Dakota County Unveils Car Fire Simulator

December 08, 2017 11:57 AM

Local firefighters now have a new tool on which to train when it comes to putting out dangerous car fires. 

According to the Dakota County Fire Chiefs Association, there are hundreds of car fires each year in Dakota County, and 17 car fires every hour nationwide.


But fire departments in Dakota County now have a new training simulator. It cost $50,000, which was provided as a gift from Flint Hills Resources, the owners of the Pine Bend Refinery in Rosemount.

"Practicing putting out car fires has long been a challenge for firefighters because burning real cars is unsafe and harmful to the environment," said Eric Bergum, the assistant fire chief for the Inver Grove Heights Fire Department.

"We are incredibly grateful for the generosity of Flint Hills Resources. This state-of-the-art simulator will allow firefighters across Dakota County to be better prepared to protect the public."

It will be used by every fire department in Dakota County.

"When we heard about the need for a safe and environmentally responsible way for firefighters to practice putting out car fires, we knew just what to do," said Ed Steele, the fire chief at the refinery. "We are proud of our longstanding partnership with our neighboring fire departments, and are excited about what this simulator means for the safety of our community."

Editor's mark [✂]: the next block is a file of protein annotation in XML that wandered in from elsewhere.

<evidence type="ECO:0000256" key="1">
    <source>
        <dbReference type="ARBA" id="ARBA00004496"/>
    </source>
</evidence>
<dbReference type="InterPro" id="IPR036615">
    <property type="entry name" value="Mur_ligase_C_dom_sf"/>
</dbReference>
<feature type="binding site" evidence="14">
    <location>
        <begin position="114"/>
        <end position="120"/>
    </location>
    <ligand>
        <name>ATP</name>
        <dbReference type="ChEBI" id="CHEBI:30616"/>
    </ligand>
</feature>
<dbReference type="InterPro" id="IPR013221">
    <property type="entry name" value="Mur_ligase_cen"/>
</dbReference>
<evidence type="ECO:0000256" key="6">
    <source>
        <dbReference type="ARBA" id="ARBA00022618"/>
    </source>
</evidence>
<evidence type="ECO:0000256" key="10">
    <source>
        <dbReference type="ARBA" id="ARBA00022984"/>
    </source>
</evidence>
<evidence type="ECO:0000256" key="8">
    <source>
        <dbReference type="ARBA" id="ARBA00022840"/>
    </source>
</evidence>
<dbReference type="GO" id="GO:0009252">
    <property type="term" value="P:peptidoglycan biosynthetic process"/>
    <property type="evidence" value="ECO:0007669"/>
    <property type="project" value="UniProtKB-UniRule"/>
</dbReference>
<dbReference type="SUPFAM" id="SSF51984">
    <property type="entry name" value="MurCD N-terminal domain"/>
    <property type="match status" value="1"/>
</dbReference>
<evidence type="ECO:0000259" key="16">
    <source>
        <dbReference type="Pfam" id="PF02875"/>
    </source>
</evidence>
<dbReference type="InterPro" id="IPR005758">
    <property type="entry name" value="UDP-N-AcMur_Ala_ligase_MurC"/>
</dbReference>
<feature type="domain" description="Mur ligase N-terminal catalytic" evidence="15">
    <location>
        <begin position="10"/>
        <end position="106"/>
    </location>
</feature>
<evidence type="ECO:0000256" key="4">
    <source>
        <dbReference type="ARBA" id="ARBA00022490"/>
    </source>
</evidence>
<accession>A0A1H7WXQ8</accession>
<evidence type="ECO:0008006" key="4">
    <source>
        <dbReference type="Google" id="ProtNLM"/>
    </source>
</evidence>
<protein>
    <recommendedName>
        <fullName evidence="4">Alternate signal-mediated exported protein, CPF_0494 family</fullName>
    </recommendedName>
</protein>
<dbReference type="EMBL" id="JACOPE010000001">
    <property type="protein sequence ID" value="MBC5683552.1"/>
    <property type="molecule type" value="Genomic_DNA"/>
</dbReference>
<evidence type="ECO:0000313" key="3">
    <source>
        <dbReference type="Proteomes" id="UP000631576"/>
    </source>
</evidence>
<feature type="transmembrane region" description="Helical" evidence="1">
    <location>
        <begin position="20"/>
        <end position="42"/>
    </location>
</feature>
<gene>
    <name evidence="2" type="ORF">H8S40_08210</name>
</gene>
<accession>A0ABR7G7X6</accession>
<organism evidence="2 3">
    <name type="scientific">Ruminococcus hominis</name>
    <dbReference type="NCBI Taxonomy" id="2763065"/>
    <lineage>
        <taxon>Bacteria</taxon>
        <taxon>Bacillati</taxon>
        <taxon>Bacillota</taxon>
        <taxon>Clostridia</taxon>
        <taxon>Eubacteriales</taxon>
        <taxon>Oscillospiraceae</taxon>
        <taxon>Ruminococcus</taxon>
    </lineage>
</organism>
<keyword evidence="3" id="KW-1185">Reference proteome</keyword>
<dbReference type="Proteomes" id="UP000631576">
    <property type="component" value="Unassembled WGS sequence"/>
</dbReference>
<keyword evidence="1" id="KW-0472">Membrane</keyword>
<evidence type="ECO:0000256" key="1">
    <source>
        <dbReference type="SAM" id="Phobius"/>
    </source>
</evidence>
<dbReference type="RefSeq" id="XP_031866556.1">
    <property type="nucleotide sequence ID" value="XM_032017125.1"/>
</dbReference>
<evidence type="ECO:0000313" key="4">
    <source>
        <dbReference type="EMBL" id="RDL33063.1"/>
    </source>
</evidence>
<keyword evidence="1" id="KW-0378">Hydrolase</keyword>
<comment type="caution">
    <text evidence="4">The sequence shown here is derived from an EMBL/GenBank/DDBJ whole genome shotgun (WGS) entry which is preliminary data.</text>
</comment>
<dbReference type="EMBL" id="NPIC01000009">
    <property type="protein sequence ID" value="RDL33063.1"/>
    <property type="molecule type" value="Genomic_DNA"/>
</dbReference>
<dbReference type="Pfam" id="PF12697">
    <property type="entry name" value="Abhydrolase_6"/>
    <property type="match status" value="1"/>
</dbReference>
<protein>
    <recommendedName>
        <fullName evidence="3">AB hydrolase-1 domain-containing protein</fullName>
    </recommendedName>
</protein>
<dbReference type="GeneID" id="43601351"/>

Car fires are dangerous for several reasons: There is the risk to people inside the vehicles, as well as to firefighters. And there's a risk to the environment, because cars contain hazardous chemicals. 

Even practicing can be dangerous.

Inver Grove Heights fire chief Judy Thill said the simulator will change the way firefighters train for car fires.

"With this simulator and computerized control panel, the training can actually be stopped and the firefighters can be coached in the correct way," she said.

Training used to consist of collecting old cars and burning them for two straight weeks so firefighters could get repetitions in.  

It was expensive, and the toxic smoke carried health risks. Now, though, it's just a matter of flipping a switch to turn the fire on and off.

"This simulator itself is actually a basis for 47 different fire training props that can be purchased," Thill said. "Firefighters can learn how to train on anything from a dumpster to a Black Hawk helicopter."

Flint Hills hosts free training sessions for law enforcement agencies from across the state at its training facility, grants annual scholarships to local firefighters to attend industrial fire training programs and provides free fire response training to its mutual aid fire departments in Rosemount, Eagan, Inver Grove Heights and Hastings. 

The refinery has 1,300 full-time employees, and operates at a capacity of 339,000 barrels per day. 

This story has been corrected to reflect the simulator is not the first of its kind in Minnesota


Kevin Doran

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